Rolling stock
Passenger cars: 79,914.
Parcels (Express), goods (freight), baggage, post (mail): 11,534.
Works (service): 11,155.
Electric locomotives: 357.
A small number of companies owned steam locomotives.
Revenue passenger car-kilometers (car-miles): 3,367,449,248 (2,087,818,534).
Revenue passenger car-hours: 199,052,633.
Staff; Salary and wage expense
Total staff (employes): 294,826.
Total salary and wage expense: $267,240,362, equivalent to about $4.6 billion today.
In nominal terms, the average annual compensation per staff member was $906.43, equivalent to about $15,000 today.
Total Railway Operating Receipts (Revenue): $650,149,806, equivalent to about $11.1 billion today.
Total Railway Operating Expenditures (Expenses): $421,250,838 equivalent to about $7.2 billion today.
Net operating revenue (including net revenue from auxiliary operations): $257,230,438 equivalent to about $4.4 billion today.
Taxes: $45,756,695 equivalent to about $780 million today.
Operating income: $211,473,743 equivalent to about $3.6 billion today.
Derived Statistics
Average travel distance: 3 km (2 mi).
We estimated the above using the technique described by D. J. Reynolds.
(See: Reynolds, D. J. 1971. Research Monograph No. 3: The Urban Transport Problem in Canada, 1970-2000. (Prepared for the Honourable R. K. Andras, Minister Responsible for Housing, Government of Canada.) Ottawa.)
We explain how to use this technique in Traffic Density: What Does That Mean? (publictransit.us Special Report No. 7.2), scroll down to 2.) Calculation.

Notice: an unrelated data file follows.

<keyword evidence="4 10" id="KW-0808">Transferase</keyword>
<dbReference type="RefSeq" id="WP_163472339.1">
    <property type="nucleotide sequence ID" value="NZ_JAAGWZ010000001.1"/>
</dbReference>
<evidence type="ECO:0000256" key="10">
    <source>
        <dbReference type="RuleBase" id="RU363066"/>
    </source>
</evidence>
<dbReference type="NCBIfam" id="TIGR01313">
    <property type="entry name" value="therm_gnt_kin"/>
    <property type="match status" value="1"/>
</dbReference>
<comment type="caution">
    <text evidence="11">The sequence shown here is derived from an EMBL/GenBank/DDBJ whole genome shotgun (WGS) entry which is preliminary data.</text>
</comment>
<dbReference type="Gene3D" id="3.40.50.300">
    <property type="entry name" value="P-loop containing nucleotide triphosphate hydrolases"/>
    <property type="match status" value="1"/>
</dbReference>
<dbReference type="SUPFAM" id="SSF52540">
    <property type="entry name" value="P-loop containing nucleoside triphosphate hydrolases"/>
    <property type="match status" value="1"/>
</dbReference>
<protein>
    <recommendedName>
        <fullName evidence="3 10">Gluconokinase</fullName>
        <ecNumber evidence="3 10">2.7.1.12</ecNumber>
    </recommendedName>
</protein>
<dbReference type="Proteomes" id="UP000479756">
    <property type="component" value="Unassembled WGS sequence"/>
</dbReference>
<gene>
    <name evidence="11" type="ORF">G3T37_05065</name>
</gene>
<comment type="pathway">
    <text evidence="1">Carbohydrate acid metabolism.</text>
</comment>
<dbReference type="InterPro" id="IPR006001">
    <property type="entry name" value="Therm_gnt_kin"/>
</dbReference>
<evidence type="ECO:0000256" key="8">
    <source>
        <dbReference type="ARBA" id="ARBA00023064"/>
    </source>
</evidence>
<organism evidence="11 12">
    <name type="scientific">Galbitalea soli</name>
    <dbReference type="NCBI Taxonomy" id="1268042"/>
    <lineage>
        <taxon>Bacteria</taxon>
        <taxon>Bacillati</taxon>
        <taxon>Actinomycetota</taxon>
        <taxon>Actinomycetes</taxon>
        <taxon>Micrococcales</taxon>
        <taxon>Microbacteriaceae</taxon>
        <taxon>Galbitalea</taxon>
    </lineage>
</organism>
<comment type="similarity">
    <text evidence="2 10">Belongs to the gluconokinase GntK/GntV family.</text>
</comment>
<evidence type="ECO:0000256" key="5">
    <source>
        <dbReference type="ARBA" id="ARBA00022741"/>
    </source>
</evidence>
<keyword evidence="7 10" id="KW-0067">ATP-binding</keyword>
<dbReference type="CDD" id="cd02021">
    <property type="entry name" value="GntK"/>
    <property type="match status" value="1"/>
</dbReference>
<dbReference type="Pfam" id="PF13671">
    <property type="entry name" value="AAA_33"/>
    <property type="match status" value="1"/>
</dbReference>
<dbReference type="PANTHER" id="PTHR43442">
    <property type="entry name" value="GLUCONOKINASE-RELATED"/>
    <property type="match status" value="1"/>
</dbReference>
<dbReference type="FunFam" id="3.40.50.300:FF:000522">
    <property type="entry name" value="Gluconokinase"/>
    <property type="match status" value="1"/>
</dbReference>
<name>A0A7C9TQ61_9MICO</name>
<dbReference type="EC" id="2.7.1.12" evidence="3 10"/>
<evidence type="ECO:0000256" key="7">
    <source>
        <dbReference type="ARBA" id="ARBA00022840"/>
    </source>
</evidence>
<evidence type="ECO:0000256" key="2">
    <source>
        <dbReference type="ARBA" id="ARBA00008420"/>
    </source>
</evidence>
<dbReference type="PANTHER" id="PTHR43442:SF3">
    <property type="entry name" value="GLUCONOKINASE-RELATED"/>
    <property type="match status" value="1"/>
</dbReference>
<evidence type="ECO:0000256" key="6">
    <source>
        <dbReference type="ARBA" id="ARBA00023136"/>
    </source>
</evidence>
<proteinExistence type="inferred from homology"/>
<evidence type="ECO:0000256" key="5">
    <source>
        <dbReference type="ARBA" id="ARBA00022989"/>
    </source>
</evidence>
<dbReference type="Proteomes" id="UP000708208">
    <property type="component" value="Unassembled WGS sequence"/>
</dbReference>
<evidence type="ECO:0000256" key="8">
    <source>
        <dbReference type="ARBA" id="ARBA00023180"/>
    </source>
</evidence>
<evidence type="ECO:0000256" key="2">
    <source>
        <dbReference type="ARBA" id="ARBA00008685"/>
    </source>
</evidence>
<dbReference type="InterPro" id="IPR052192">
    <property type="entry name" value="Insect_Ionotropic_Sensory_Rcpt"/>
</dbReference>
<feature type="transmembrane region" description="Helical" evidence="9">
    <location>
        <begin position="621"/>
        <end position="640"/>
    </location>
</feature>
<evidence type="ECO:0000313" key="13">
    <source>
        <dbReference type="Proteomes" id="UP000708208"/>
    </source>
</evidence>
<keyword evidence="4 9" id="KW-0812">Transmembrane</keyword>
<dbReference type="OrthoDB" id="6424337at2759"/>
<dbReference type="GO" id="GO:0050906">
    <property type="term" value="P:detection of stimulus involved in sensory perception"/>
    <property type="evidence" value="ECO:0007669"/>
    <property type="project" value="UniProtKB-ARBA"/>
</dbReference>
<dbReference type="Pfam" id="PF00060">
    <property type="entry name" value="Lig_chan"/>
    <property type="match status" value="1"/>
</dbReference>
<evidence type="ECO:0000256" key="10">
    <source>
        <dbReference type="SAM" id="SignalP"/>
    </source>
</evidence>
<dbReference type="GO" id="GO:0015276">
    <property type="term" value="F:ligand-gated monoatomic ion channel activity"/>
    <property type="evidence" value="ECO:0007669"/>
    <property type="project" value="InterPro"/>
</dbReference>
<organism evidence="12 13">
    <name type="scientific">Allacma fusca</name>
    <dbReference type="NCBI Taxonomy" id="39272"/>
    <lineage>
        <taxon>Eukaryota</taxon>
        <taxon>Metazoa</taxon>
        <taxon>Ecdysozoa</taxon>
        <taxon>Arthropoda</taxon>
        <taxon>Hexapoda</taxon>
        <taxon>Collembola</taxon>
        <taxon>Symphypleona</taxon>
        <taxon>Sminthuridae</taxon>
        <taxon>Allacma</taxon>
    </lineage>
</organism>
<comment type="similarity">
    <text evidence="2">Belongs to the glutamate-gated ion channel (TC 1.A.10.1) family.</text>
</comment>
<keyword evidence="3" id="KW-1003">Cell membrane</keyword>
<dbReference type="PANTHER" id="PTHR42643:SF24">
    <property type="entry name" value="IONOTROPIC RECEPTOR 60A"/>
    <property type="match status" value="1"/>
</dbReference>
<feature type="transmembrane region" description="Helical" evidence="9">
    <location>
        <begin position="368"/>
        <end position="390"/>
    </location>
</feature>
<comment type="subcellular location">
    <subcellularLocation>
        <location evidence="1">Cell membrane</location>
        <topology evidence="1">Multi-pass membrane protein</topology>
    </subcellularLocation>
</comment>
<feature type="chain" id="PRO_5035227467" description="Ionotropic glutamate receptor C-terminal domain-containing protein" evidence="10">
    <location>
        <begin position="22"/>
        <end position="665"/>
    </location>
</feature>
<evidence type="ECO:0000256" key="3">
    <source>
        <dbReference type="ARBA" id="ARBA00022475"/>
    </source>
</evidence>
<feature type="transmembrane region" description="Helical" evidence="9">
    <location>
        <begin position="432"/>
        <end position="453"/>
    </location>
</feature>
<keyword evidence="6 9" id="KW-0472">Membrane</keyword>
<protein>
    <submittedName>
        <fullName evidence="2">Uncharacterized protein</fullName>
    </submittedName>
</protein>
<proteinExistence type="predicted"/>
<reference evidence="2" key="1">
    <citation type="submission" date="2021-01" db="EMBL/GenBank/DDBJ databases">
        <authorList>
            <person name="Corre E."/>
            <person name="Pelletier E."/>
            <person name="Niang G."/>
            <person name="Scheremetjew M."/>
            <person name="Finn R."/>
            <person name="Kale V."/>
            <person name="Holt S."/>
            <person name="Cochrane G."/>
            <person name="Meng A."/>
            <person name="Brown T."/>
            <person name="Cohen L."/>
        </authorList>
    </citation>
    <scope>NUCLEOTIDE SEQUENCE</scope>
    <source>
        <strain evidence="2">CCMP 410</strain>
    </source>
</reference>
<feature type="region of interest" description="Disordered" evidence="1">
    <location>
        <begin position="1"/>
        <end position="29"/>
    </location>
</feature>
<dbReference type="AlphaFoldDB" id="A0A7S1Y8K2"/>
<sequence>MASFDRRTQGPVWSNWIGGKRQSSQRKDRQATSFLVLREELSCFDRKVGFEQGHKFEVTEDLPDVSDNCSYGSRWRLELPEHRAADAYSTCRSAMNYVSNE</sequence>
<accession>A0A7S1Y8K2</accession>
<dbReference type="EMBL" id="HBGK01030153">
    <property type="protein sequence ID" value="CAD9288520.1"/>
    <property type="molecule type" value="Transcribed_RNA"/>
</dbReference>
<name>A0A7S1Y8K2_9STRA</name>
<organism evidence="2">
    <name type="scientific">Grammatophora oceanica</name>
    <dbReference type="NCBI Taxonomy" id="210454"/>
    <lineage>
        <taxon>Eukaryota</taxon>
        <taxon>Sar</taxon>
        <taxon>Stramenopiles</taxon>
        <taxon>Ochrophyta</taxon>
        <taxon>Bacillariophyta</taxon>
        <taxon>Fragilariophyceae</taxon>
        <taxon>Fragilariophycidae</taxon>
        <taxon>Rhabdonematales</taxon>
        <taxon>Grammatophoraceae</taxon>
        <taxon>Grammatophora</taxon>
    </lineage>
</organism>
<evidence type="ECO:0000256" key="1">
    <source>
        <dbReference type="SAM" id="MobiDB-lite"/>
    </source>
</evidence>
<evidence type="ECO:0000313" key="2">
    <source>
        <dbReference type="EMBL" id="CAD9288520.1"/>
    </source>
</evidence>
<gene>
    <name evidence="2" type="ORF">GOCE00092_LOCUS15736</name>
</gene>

Annual passenger traffic density: 0.9 pass-kilometers (mi) per kilometer (mi) of system length.
Metro services carried about nine percent of total passenger traffic but metro lines accounted for less than one percent of total system length. Therefore, the annual passenger traffic for "surface rail" lines was about 0.8 pass-kilometers (mi) per kilometer (mi) of system length. This, we note, is a remarkably small number with reference to passenger traffic carried by today's light rail transit (LRT) and modern tramway ("modern streetcar") lines.
Annual "boardings" per capita, total population: 140.
Annual "boardings" per capita, urban population: 340.
Annual pass-kilometers (pass-miles) per capita, total population: 430 (260).
Annual pass-kilometers (pass-miles) per capita, urban population: 1,000 (600).
Annual car-kilometers (car-miles) per car-hour: 17 (10).
The ratio of annual car-km (car-mi) to annual car-hours is a productivity indicator rather than a measure of commercial speed. The actual commercial speed will be higher than this ratio.
Annual pass-kilometers (mi) per car-kilometers (mi): 13.
Annual car-kilometers (car-miles) per staff member: 11,400 (7,100).
Annual pass-kilometers (pass-miles) per staff member: 148,000 (92,000).
Annual operating expense as a percentage of annual operating revenue: 65 percent.
Taxes as a percentage of annual operating revenue: 7 percent.
Total salary and wage expense as a percentage of annual operating expense: 63 percent.
We will provide more information in subsequent posts as we dig it out.